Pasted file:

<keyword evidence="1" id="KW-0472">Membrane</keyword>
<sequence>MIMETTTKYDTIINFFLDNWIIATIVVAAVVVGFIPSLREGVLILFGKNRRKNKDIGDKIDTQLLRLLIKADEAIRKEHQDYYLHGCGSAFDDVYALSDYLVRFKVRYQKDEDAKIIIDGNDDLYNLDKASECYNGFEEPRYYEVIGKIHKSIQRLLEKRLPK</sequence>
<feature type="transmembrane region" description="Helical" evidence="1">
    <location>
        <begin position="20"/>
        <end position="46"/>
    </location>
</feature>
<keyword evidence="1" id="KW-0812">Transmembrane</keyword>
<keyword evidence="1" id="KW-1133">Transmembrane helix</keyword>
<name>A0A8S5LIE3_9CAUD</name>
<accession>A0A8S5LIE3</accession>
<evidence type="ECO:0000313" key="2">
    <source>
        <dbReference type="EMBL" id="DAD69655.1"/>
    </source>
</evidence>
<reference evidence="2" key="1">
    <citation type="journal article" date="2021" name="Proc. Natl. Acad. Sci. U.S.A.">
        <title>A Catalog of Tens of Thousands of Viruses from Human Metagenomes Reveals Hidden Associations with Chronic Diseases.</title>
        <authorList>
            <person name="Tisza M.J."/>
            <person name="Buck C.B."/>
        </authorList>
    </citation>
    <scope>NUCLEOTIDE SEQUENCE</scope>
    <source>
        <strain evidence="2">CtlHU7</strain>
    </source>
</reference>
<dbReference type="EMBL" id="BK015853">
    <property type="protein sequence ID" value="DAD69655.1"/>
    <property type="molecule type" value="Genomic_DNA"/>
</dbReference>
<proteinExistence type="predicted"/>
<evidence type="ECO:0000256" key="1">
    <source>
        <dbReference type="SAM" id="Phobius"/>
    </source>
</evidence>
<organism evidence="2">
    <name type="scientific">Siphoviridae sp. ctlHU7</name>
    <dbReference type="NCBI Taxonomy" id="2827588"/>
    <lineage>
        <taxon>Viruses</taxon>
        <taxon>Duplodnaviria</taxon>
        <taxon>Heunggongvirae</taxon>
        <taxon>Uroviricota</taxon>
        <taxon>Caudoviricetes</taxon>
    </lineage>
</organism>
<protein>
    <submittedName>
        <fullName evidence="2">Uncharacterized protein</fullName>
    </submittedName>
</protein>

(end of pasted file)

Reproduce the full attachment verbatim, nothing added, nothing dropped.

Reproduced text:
<keyword evidence="1" id="KW-0472">Membrane</keyword>
<sequence>MIMETTTKYDTIINFFLDNWIIATIVVAAVVVGFIPSLREGVLILFGKNRRKNKDIGDKIDTQLLRLLIKADEAIRKEHQDYYLHGCGSAFDDVYALSDYLVRFKVRYQKDEDAKIIIDGNDDLYNLDKASECYNGFEEPRYYEVIGKIHKSIQRLLEKRLPK</sequence>
<feature type="transmembrane region" description="Helical" evidence="1">
    <location>
        <begin position="20"/>
        <end position="46"/>
    </location>
</feature>
<keyword evidence="1" id="KW-0812">Transmembrane</keyword>
<keyword evidence="1" id="KW-1133">Transmembrane helix</keyword>
<name>A0A8S5LIE3_9CAUD</name>
<accession>A0A8S5LIE3</accession>
<evidence type="ECO:0000313" key="2">
    <source>
        <dbReference type="EMBL" id="DAD69655.1"/>
    </source>
</evidence>
<reference evidence="2" key="1">
    <citation type="journal article" date="2021" name="Proc. Natl. Acad. Sci. U.S.A.">
        <title>A Catalog of Tens of Thousands of Viruses from Human Metagenomes Reveals Hidden Associations with Chronic Diseases.</title>
        <authorList>
            <person name="Tisza M.J."/>
            <person name="Buck C.B."/>
        </authorList>
    </citation>
    <scope>NUCLEOTIDE SEQUENCE</scope>
    <source>
        <strain evidence="2">CtlHU7</strain>
    </source>
</reference>
<dbReference type="EMBL" id="BK015853">
    <property type="protein sequence ID" value="DAD69655.1"/>
    <property type="molecule type" value="Genomic_DNA"/>
</dbReference>
<proteinExistence type="predicted"/>
<evidence type="ECO:0000256" key="1">
    <source>
        <dbReference type="SAM" id="Phobius"/>
    </source>
</evidence>
<organism evidence="2">
    <name type="scientific">Siphoviridae sp. ctlHU7</name>
    <dbReference type="NCBI Taxonomy" id="2827588"/>
    <lineage>
        <taxon>Viruses</taxon>
        <taxon>Duplodnaviria</taxon>
        <taxon>Heunggongvirae</taxon>
        <taxon>Uroviricota</taxon>
        <taxon>Caudoviricetes</taxon>
    </lineage>
</organism>
<protein>
    <submittedName>
        <fullName evidence="2">Uncharacterized protein</fullName>
    </submittedName>
</protein>